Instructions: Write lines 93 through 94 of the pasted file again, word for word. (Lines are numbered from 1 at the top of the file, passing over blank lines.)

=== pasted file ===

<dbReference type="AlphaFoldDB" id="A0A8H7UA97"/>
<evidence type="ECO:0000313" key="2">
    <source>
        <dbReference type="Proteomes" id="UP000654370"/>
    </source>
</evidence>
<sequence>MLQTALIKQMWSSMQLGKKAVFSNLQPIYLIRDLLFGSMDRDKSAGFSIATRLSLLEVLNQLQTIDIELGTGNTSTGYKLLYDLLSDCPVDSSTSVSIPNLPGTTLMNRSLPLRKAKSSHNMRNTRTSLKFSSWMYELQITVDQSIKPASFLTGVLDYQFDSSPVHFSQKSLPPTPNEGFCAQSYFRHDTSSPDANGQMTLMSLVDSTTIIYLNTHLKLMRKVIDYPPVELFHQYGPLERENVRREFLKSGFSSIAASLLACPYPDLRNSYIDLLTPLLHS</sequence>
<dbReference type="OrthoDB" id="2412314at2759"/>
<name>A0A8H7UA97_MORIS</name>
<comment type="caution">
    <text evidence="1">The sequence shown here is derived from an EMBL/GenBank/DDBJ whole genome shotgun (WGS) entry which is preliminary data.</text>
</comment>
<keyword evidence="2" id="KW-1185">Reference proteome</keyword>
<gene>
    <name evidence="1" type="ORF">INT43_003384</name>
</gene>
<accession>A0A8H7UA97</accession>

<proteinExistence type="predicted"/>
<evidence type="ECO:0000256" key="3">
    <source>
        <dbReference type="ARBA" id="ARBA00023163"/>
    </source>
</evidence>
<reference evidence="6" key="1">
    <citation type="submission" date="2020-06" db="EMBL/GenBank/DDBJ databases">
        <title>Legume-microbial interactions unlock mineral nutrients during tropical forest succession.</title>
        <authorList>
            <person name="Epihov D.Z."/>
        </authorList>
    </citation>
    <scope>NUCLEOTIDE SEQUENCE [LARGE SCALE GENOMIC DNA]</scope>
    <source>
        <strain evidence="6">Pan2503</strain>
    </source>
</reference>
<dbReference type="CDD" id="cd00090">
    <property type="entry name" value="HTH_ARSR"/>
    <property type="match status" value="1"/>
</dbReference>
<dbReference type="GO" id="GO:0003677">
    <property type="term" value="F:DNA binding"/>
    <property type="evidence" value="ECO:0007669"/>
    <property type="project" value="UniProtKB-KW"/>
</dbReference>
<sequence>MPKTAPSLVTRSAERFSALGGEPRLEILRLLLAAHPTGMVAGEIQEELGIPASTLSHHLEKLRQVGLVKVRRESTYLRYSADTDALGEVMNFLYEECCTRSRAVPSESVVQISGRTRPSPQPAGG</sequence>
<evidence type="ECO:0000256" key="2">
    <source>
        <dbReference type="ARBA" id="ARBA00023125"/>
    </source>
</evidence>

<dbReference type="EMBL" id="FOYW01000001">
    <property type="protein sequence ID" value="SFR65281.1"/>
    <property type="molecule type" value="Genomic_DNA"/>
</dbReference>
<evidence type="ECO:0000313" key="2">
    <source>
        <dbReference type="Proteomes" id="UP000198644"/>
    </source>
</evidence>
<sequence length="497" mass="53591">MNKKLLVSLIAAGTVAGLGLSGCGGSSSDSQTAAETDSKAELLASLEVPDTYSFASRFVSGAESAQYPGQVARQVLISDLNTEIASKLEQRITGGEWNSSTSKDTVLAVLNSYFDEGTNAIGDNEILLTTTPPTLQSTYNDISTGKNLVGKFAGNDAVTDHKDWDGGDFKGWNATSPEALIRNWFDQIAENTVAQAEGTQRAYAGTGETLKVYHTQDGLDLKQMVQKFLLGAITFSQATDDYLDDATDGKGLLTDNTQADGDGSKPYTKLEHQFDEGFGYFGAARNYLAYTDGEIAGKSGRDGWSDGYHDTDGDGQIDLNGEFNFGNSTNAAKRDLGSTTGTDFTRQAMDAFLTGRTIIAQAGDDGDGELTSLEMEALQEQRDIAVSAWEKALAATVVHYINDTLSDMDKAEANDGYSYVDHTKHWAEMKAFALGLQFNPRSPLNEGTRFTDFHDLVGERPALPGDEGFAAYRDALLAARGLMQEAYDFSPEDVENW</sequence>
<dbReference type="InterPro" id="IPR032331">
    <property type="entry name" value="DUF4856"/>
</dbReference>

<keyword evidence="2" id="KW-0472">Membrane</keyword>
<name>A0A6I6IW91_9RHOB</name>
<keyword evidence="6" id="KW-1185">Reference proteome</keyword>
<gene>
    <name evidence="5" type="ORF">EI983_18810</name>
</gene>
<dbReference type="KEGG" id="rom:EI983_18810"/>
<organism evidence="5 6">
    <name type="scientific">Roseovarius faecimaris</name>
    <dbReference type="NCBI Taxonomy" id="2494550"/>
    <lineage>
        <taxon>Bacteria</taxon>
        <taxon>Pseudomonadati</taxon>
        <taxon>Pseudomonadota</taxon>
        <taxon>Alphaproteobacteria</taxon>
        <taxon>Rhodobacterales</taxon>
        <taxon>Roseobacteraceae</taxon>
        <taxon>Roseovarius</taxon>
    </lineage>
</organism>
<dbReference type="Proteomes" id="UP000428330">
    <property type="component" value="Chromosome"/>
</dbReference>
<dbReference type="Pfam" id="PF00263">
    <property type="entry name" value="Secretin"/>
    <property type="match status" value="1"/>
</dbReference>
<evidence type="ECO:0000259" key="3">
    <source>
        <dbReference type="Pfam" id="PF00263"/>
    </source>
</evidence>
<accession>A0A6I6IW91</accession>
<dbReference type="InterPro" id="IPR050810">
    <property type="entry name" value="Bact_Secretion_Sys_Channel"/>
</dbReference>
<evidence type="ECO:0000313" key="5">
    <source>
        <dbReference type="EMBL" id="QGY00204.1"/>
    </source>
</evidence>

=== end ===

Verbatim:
        <dbReference type="Pfam" id="PF00263"/>
    </source>